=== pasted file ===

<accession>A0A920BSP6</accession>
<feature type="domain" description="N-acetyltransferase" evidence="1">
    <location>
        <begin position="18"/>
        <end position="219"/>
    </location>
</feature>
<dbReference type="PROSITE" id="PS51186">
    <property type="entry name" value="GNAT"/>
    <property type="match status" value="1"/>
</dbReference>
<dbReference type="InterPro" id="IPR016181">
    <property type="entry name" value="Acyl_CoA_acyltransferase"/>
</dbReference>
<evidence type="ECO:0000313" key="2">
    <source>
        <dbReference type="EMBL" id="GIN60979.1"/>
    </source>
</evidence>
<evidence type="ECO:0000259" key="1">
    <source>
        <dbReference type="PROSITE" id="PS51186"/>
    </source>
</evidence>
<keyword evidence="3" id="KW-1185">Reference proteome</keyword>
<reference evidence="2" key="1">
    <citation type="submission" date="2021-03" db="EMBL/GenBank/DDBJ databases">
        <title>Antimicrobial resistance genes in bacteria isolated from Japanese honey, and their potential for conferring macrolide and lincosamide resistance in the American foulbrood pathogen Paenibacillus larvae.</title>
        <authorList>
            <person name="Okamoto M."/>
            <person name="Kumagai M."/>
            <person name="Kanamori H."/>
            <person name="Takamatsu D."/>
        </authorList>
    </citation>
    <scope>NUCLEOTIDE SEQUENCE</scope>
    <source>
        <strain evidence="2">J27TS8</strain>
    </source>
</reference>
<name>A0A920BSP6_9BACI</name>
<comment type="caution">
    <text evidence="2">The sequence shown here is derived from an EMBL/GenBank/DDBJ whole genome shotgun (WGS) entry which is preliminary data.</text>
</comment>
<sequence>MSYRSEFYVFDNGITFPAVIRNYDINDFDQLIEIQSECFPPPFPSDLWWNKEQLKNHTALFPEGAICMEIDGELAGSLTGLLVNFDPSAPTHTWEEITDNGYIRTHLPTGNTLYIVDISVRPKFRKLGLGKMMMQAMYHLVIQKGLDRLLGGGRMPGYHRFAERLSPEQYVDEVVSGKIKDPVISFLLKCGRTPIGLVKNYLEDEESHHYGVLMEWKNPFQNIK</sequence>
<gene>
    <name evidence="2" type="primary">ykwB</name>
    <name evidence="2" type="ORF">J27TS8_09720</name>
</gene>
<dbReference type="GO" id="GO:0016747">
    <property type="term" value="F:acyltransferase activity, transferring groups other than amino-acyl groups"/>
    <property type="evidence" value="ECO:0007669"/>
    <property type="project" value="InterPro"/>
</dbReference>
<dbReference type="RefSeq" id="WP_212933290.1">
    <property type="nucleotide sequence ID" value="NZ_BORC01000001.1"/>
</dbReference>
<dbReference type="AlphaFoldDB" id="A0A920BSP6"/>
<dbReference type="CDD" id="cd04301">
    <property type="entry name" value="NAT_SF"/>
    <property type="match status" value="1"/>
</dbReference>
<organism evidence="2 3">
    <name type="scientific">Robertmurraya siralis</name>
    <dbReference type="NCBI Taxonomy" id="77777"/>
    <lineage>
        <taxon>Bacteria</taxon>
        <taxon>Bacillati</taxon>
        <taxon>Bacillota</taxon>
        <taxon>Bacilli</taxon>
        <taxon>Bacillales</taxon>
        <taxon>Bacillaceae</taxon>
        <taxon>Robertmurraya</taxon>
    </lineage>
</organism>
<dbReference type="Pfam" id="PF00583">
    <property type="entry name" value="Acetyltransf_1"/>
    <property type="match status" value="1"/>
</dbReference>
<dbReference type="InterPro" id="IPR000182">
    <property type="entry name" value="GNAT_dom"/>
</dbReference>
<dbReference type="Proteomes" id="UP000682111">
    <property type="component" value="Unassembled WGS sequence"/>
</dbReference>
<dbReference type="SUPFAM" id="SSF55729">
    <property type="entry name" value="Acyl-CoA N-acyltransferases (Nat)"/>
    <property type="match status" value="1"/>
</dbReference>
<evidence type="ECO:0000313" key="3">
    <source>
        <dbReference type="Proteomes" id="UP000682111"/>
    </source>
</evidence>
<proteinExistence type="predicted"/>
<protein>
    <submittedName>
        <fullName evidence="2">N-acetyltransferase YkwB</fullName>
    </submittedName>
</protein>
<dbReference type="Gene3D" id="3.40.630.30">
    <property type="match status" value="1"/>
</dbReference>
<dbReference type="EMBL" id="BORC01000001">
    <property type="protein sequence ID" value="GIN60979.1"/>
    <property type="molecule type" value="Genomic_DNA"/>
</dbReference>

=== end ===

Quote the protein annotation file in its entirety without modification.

<accession>A0A920BSP6</accession>
<feature type="domain" description="N-acetyltransferase" evidence="1">
    <location>
        <begin position="18"/>
        <end position="219"/>
    </location>
</feature>
<dbReference type="PROSITE" id="PS51186">
    <property type="entry name" value="GNAT"/>
    <property type="match status" value="1"/>
</dbReference>
<dbReference type="InterPro" id="IPR016181">
    <property type="entry name" value="Acyl_CoA_acyltransferase"/>
</dbReference>
<evidence type="ECO:0000313" key="2">
    <source>
        <dbReference type="EMBL" id="GIN60979.1"/>
    </source>
</evidence>
<evidence type="ECO:0000259" key="1">
    <source>
        <dbReference type="PROSITE" id="PS51186"/>
    </source>
</evidence>
<keyword evidence="3" id="KW-1185">Reference proteome</keyword>
<reference evidence="2" key="1">
    <citation type="submission" date="2021-03" db="EMBL/GenBank/DDBJ databases">
        <title>Antimicrobial resistance genes in bacteria isolated from Japanese honey, and their potential for conferring macrolide and lincosamide resistance in the American foulbrood pathogen Paenibacillus larvae.</title>
        <authorList>
            <person name="Okamoto M."/>
            <person name="Kumagai M."/>
            <person name="Kanamori H."/>
            <person name="Takamatsu D."/>
        </authorList>
    </citation>
    <scope>NUCLEOTIDE SEQUENCE</scope>
    <source>
        <strain evidence="2">J27TS8</strain>
    </source>
</reference>
<name>A0A920BSP6_9BACI</name>
<comment type="caution">
    <text evidence="2">The sequence shown here is derived from an EMBL/GenBank/DDBJ whole genome shotgun (WGS) entry which is preliminary data.</text>
</comment>
<sequence>MSYRSEFYVFDNGITFPAVIRNYDINDFDQLIEIQSECFPPPFPSDLWWNKEQLKNHTALFPEGAICMEIDGELAGSLTGLLVNFDPSAPTHTWEEITDNGYIRTHLPTGNTLYIVDISVRPKFRKLGLGKMMMQAMYHLVIQKGLDRLLGGGRMPGYHRFAERLSPEQYVDEVVSGKIKDPVISFLLKCGRTPIGLVKNYLEDEESHHYGVLMEWKNPFQNIK</sequence>
<gene>
    <name evidence="2" type="primary">ykwB</name>
    <name evidence="2" type="ORF">J27TS8_09720</name>
</gene>
<dbReference type="GO" id="GO:0016747">
    <property type="term" value="F:acyltransferase activity, transferring groups other than amino-acyl groups"/>
    <property type="evidence" value="ECO:0007669"/>
    <property type="project" value="InterPro"/>
</dbReference>
<dbReference type="RefSeq" id="WP_212933290.1">
    <property type="nucleotide sequence ID" value="NZ_BORC01000001.1"/>
</dbReference>
<dbReference type="AlphaFoldDB" id="A0A920BSP6"/>
<dbReference type="CDD" id="cd04301">
    <property type="entry name" value="NAT_SF"/>
    <property type="match status" value="1"/>
</dbReference>
<organism evidence="2 3">
    <name type="scientific">Robertmurraya siralis</name>
    <dbReference type="NCBI Taxonomy" id="77777"/>
    <lineage>
        <taxon>Bacteria</taxon>
        <taxon>Bacillati</taxon>
        <taxon>Bacillota</taxon>
        <taxon>Bacilli</taxon>
        <taxon>Bacillales</taxon>
        <taxon>Bacillaceae</taxon>
        <taxon>Robertmurraya</taxon>
    </lineage>
</organism>
<dbReference type="Pfam" id="PF00583">
    <property type="entry name" value="Acetyltransf_1"/>
    <property type="match status" value="1"/>
</dbReference>
<dbReference type="InterPro" id="IPR000182">
    <property type="entry name" value="GNAT_dom"/>
</dbReference>
<dbReference type="Proteomes" id="UP000682111">
    <property type="component" value="Unassembled WGS sequence"/>
</dbReference>
<dbReference type="SUPFAM" id="SSF55729">
    <property type="entry name" value="Acyl-CoA N-acyltransferases (Nat)"/>
    <property type="match status" value="1"/>
</dbReference>
<evidence type="ECO:0000313" key="3">
    <source>
        <dbReference type="Proteomes" id="UP000682111"/>
    </source>
</evidence>
<proteinExistence type="predicted"/>
<protein>
    <submittedName>
        <fullName evidence="2">N-acetyltransferase YkwB</fullName>
    </submittedName>
</protein>
<dbReference type="Gene3D" id="3.40.630.30">
    <property type="match status" value="1"/>
</dbReference>
<dbReference type="EMBL" id="BORC01000001">
    <property type="protein sequence ID" value="GIN60979.1"/>
    <property type="molecule type" value="Genomic_DNA"/>
</dbReference>